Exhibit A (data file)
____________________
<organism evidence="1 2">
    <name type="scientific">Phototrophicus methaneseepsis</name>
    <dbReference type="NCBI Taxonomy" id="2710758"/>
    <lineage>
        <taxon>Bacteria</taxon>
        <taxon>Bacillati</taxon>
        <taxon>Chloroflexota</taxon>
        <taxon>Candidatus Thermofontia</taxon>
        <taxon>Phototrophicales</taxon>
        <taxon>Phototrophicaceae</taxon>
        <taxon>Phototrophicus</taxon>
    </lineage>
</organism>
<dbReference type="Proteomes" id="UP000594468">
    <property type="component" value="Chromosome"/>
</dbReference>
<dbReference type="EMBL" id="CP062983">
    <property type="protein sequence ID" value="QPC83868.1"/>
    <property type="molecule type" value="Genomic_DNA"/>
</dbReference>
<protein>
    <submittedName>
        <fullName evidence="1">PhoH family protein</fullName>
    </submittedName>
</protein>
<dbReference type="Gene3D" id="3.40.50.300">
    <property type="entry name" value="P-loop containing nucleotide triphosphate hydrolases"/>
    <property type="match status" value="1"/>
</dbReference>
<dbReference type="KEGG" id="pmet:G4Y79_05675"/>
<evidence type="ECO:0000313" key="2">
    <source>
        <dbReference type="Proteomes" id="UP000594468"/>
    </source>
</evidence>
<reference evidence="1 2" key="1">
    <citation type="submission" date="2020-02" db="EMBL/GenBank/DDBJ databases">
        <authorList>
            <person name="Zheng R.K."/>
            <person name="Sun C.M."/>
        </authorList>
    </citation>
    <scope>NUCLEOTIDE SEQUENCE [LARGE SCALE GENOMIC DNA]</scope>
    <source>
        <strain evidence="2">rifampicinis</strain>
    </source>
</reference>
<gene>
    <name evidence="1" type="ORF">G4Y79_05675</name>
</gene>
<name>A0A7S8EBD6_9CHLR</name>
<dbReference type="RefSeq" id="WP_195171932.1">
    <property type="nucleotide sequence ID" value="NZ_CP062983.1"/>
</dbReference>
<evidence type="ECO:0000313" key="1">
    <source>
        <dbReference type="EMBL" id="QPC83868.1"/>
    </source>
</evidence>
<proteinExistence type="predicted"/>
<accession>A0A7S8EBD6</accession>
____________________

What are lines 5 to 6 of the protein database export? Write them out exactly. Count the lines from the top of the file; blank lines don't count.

        <taxon>Bacteria</taxon>
        <taxon>Bacillati</taxon>